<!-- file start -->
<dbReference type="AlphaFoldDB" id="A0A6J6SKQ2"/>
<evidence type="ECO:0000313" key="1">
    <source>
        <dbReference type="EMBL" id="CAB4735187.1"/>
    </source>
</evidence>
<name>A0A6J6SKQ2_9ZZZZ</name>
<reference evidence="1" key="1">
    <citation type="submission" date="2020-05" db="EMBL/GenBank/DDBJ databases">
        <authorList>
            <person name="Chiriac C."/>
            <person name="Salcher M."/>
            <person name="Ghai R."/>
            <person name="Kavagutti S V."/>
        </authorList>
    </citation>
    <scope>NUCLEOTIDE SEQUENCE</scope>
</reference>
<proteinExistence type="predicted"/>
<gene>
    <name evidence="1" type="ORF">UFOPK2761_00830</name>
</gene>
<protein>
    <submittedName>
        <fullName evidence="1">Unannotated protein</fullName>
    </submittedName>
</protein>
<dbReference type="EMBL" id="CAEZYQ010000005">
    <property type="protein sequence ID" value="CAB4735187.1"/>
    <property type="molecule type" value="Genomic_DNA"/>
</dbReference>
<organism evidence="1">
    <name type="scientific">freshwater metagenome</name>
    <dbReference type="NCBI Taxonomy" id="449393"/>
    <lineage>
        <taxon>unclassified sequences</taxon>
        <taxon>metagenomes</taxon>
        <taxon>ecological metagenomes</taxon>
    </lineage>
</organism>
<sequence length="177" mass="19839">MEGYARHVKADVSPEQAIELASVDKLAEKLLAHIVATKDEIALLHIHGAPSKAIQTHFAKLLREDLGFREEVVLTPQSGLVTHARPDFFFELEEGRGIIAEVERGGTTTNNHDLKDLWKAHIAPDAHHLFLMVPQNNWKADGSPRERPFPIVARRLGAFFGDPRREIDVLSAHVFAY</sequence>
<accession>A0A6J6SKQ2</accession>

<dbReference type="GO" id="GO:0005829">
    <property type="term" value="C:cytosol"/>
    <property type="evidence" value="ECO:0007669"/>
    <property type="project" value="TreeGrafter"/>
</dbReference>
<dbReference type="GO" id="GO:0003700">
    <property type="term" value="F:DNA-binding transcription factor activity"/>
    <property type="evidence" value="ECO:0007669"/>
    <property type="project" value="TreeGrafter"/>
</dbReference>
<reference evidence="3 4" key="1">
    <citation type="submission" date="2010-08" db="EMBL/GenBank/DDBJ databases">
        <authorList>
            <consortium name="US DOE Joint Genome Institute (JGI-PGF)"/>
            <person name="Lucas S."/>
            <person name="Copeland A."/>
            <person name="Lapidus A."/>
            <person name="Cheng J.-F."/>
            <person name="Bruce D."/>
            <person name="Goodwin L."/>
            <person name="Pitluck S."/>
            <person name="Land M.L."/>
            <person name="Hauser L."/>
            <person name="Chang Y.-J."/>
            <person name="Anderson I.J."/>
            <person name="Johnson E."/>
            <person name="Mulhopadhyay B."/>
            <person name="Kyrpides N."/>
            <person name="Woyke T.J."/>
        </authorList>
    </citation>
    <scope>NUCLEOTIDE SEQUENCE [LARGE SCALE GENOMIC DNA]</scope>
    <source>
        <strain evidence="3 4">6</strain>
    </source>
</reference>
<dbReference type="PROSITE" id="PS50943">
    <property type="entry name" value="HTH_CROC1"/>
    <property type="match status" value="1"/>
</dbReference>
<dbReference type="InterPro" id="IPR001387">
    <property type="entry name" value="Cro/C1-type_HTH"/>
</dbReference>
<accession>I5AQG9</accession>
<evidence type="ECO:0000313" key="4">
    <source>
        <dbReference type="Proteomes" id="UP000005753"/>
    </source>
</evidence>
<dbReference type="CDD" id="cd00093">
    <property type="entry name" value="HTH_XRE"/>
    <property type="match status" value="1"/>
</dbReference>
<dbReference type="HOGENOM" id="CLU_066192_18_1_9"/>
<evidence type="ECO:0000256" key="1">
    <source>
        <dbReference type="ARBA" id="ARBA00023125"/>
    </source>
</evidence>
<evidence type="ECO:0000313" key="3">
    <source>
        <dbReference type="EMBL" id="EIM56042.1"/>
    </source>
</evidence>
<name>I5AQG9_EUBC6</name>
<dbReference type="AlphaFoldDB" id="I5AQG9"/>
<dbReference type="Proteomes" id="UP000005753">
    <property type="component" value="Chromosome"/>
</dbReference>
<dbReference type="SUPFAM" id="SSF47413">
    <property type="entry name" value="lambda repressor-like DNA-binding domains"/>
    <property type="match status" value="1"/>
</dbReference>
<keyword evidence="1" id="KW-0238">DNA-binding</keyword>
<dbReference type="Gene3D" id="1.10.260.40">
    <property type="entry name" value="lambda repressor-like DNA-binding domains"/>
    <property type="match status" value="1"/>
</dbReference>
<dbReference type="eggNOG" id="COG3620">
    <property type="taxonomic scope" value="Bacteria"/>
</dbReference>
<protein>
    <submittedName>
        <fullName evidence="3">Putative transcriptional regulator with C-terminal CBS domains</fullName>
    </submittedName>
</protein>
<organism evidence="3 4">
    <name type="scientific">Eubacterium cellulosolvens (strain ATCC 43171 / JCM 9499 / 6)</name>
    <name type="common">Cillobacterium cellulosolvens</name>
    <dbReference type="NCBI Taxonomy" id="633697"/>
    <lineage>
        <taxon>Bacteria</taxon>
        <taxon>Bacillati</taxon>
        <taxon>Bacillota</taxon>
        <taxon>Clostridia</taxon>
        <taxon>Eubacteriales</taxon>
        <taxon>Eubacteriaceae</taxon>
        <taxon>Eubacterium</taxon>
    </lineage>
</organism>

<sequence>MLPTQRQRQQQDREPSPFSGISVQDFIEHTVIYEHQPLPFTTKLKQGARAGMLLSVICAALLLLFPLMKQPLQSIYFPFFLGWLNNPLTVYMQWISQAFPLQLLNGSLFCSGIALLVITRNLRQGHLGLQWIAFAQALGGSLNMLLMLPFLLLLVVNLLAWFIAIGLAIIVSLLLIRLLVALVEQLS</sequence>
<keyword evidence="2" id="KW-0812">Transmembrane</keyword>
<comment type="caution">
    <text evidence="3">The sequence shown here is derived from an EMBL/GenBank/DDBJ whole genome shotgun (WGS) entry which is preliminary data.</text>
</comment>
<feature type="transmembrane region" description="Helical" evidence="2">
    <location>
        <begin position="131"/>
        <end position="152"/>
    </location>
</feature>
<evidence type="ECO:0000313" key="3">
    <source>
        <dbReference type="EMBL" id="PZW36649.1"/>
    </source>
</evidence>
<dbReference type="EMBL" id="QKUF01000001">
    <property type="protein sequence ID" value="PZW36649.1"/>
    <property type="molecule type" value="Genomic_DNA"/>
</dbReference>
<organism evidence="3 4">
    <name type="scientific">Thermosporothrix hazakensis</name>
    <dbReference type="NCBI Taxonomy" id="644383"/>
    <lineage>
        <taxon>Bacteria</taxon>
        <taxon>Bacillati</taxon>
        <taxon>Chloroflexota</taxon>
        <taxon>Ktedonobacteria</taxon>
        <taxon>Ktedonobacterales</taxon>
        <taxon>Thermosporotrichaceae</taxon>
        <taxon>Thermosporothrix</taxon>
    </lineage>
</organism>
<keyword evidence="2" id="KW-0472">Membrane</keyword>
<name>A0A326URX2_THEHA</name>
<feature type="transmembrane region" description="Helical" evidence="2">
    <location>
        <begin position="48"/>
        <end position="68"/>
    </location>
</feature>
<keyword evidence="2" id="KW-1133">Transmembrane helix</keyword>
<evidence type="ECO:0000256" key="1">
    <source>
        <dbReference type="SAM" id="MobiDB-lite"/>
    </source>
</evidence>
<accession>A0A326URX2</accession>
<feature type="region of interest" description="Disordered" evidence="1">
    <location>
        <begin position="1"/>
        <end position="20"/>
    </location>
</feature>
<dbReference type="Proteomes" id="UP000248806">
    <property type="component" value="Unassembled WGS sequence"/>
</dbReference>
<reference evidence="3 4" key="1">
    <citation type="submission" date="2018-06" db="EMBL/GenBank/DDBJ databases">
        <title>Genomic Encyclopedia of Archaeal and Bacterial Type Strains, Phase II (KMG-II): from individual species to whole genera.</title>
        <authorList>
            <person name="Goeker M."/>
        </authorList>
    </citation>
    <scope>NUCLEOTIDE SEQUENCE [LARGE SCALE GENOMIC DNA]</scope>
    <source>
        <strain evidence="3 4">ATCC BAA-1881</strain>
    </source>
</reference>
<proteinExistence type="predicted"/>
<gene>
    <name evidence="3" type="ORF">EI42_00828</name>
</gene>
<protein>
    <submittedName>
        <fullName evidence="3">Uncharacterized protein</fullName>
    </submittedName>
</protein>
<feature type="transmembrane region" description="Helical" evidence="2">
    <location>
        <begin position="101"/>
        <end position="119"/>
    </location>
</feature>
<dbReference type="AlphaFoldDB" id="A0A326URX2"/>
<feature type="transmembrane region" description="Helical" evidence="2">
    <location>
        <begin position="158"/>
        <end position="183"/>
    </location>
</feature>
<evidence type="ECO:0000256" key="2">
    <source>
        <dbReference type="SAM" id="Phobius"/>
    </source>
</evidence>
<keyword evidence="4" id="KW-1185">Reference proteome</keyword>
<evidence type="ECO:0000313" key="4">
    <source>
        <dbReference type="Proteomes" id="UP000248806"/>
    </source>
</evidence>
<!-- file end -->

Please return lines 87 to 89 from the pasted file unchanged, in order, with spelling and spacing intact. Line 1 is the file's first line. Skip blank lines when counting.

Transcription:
<evidence type="ECO:0000313" key="4">
    <source>
        <dbReference type="Proteomes" id="UP000005753"/>